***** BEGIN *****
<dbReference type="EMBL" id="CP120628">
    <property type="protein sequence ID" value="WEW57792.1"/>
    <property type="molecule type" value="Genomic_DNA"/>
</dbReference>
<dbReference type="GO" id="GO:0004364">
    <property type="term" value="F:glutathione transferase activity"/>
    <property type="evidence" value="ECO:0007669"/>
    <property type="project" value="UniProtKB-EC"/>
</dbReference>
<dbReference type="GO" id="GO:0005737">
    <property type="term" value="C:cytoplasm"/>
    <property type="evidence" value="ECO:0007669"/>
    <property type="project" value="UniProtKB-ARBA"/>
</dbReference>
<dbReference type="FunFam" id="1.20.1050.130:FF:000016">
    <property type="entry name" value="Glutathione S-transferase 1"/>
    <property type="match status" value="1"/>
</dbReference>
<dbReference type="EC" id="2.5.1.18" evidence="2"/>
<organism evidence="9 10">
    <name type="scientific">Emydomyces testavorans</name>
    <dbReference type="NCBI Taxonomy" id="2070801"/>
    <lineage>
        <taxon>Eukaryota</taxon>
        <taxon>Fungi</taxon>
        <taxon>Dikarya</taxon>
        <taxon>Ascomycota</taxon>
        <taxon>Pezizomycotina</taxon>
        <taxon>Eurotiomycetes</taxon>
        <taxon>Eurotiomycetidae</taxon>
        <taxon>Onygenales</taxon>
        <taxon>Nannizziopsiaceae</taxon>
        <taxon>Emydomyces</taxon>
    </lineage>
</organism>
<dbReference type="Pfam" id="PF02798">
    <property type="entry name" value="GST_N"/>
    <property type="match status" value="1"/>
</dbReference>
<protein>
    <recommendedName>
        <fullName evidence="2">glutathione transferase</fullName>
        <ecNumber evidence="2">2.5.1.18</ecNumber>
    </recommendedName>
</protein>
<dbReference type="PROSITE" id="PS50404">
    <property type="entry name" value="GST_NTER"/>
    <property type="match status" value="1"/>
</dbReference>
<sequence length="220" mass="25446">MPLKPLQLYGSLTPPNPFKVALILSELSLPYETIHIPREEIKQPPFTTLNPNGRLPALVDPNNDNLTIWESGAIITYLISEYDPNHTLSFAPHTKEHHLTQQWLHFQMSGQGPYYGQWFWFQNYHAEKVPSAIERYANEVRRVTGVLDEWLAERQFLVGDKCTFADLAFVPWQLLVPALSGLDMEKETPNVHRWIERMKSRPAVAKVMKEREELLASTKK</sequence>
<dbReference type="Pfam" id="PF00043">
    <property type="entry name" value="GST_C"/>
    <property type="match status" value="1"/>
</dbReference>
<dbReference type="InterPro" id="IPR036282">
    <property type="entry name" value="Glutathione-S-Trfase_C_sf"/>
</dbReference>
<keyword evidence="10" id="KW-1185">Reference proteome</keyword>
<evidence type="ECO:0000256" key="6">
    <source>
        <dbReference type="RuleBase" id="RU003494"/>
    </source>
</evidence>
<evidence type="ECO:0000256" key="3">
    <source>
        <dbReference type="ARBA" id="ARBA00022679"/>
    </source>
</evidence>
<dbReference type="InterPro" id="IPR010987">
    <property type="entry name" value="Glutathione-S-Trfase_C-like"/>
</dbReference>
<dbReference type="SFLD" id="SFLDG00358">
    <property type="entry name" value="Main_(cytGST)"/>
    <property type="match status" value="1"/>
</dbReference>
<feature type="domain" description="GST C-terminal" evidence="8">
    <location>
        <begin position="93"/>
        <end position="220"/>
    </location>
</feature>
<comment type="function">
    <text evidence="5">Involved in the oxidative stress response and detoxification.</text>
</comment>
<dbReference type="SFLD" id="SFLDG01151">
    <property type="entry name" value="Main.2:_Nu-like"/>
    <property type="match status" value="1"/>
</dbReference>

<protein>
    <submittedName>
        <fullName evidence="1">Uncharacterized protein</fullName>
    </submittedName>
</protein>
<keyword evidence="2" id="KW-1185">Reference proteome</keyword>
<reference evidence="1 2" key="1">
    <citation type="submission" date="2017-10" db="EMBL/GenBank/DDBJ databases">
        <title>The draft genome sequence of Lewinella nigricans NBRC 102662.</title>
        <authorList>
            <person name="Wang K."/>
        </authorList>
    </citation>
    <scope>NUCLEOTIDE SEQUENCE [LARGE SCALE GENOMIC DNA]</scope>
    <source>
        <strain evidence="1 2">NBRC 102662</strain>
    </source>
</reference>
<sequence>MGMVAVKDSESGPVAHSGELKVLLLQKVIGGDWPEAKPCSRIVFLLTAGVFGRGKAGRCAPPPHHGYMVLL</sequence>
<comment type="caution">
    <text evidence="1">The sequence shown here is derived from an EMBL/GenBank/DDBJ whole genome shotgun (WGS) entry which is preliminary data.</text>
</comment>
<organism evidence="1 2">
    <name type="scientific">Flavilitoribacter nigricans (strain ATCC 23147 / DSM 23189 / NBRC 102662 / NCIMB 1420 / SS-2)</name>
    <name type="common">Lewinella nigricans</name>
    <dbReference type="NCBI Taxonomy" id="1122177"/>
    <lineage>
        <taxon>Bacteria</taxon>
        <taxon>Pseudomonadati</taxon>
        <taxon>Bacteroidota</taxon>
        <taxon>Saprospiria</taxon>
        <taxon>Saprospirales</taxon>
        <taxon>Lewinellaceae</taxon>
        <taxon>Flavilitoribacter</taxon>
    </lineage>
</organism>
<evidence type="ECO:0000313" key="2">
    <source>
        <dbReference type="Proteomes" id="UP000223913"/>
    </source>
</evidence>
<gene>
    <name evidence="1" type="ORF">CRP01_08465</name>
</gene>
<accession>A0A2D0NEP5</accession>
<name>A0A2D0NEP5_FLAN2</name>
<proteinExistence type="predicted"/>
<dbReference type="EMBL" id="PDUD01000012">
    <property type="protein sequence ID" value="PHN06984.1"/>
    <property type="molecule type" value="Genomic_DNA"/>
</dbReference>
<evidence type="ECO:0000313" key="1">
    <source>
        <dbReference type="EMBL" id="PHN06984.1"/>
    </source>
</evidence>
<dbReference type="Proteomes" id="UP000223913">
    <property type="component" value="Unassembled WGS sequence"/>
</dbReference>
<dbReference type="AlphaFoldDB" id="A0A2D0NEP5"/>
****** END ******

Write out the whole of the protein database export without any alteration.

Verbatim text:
<dbReference type="EMBL" id="CP120628">
    <property type="protein sequence ID" value="WEW57792.1"/>
    <property type="molecule type" value="Genomic_DNA"/>
</dbReference>
<dbReference type="GO" id="GO:0004364">
    <property type="term" value="F:glutathione transferase activity"/>
    <property type="evidence" value="ECO:0007669"/>
    <property type="project" value="UniProtKB-EC"/>
</dbReference>
<dbReference type="GO" id="GO:0005737">
    <property type="term" value="C:cytoplasm"/>
    <property type="evidence" value="ECO:0007669"/>
    <property type="project" value="UniProtKB-ARBA"/>
</dbReference>
<dbReference type="FunFam" id="1.20.1050.130:FF:000016">
    <property type="entry name" value="Glutathione S-transferase 1"/>
    <property type="match status" value="1"/>
</dbReference>
<dbReference type="EC" id="2.5.1.18" evidence="2"/>
<organism evidence="9 10">
    <name type="scientific">Emydomyces testavorans</name>
    <dbReference type="NCBI Taxonomy" id="2070801"/>
    <lineage>
        <taxon>Eukaryota</taxon>
        <taxon>Fungi</taxon>
        <taxon>Dikarya</taxon>
        <taxon>Ascomycota</taxon>
        <taxon>Pezizomycotina</taxon>
        <taxon>Eurotiomycetes</taxon>
        <taxon>Eurotiomycetidae</taxon>
        <taxon>Onygenales</taxon>
        <taxon>Nannizziopsiaceae</taxon>
        <taxon>Emydomyces</taxon>
    </lineage>
</organism>
<dbReference type="Pfam" id="PF02798">
    <property type="entry name" value="GST_N"/>
    <property type="match status" value="1"/>
</dbReference>
<protein>
    <recommendedName>
        <fullName evidence="2">glutathione transferase</fullName>
        <ecNumber evidence="2">2.5.1.18</ecNumber>
    </recommendedName>
</protein>
<dbReference type="PROSITE" id="PS50404">
    <property type="entry name" value="GST_NTER"/>
    <property type="match status" value="1"/>
</dbReference>
<sequence length="220" mass="25446">MPLKPLQLYGSLTPPNPFKVALILSELSLPYETIHIPREEIKQPPFTTLNPNGRLPALVDPNNDNLTIWESGAIITYLISEYDPNHTLSFAPHTKEHHLTQQWLHFQMSGQGPYYGQWFWFQNYHAEKVPSAIERYANEVRRVTGVLDEWLAERQFLVGDKCTFADLAFVPWQLLVPALSGLDMEKETPNVHRWIERMKSRPAVAKVMKEREELLASTKK</sequence>
<dbReference type="Pfam" id="PF00043">
    <property type="entry name" value="GST_C"/>
    <property type="match status" value="1"/>
</dbReference>
<dbReference type="InterPro" id="IPR036282">
    <property type="entry name" value="Glutathione-S-Trfase_C_sf"/>
</dbReference>
<keyword evidence="10" id="KW-1185">Reference proteome</keyword>
<evidence type="ECO:0000256" key="6">
    <source>
        <dbReference type="RuleBase" id="RU003494"/>
    </source>
</evidence>
<evidence type="ECO:0000256" key="3">
    <source>
        <dbReference type="ARBA" id="ARBA00022679"/>
    </source>
</evidence>
<dbReference type="InterPro" id="IPR010987">
    <property type="entry name" value="Glutathione-S-Trfase_C-like"/>
</dbReference>
<dbReference type="SFLD" id="SFLDG00358">
    <property type="entry name" value="Main_(cytGST)"/>
    <property type="match status" value="1"/>
</dbReference>
<feature type="domain" description="GST C-terminal" evidence="8">
    <location>
        <begin position="93"/>
        <end position="220"/>
    </location>
</feature>
<comment type="function">
    <text evidence="5">Involved in the oxidative stress response and detoxification.</text>
</comment>
<dbReference type="SFLD" id="SFLDG01151">
    <property type="entry name" value="Main.2:_Nu-like"/>
    <property type="match status" value="1"/>
</dbReference>

<protein>
    <submittedName>
        <fullName evidence="1">Uncharacterized protein</fullName>
    </submittedName>
</protein>
<keyword evidence="2" id="KW-1185">Reference proteome</keyword>
<reference evidence="1 2" key="1">
    <citation type="submission" date="2017-10" db="EMBL/GenBank/DDBJ databases">
        <title>The draft genome sequence of Lewinella nigricans NBRC 102662.</title>
        <authorList>
            <person name="Wang K."/>
        </authorList>
    </citation>
    <scope>NUCLEOTIDE SEQUENCE [LARGE SCALE GENOMIC DNA]</scope>
    <source>
        <strain evidence="1 2">NBRC 102662</strain>
    </source>
</reference>
<sequence>MGMVAVKDSESGPVAHSGELKVLLLQKVIGGDWPEAKPCSRIVFLLTAGVFGRGKAGRCAPPPHHGYMVLL</sequence>
<comment type="caution">
    <text evidence="1">The sequence shown here is derived from an EMBL/GenBank/DDBJ whole genome shotgun (WGS) entry which is preliminary data.</text>
</comment>
<organism evidence="1 2">
    <name type="scientific">Flavilitoribacter nigricans (strain ATCC 23147 / DSM 23189 / NBRC 102662 / NCIMB 1420 / SS-2)</name>
    <name type="common">Lewinella nigricans</name>
    <dbReference type="NCBI Taxonomy" id="1122177"/>
    <lineage>
        <taxon>Bacteria</taxon>
        <taxon>Pseudomonadati</taxon>
        <taxon>Bacteroidota</taxon>
        <taxon>Saprospiria</taxon>
        <taxon>Saprospirales</taxon>
        <taxon>Lewinellaceae</taxon>
        <taxon>Flavilitoribacter</taxon>
    </lineage>
</organism>
<evidence type="ECO:0000313" key="2">
    <source>
        <dbReference type="Proteomes" id="UP000223913"/>
    </source>
</evidence>
<gene>
    <name evidence="1" type="ORF">CRP01_08465</name>
</gene>
<accession>A0A2D0NEP5</accession>
<name>A0A2D0NEP5_FLAN2</name>
<proteinExistence type="predicted"/>
<dbReference type="EMBL" id="PDUD01000012">
    <property type="protein sequence ID" value="PHN06984.1"/>
    <property type="molecule type" value="Genomic_DNA"/>
</dbReference>
<evidence type="ECO:0000313" key="1">
    <source>
        <dbReference type="EMBL" id="PHN06984.1"/>
    </source>
</evidence>
<dbReference type="Proteomes" id="UP000223913">
    <property type="component" value="Unassembled WGS sequence"/>
</dbReference>
<dbReference type="AlphaFoldDB" id="A0A2D0NEP5"/>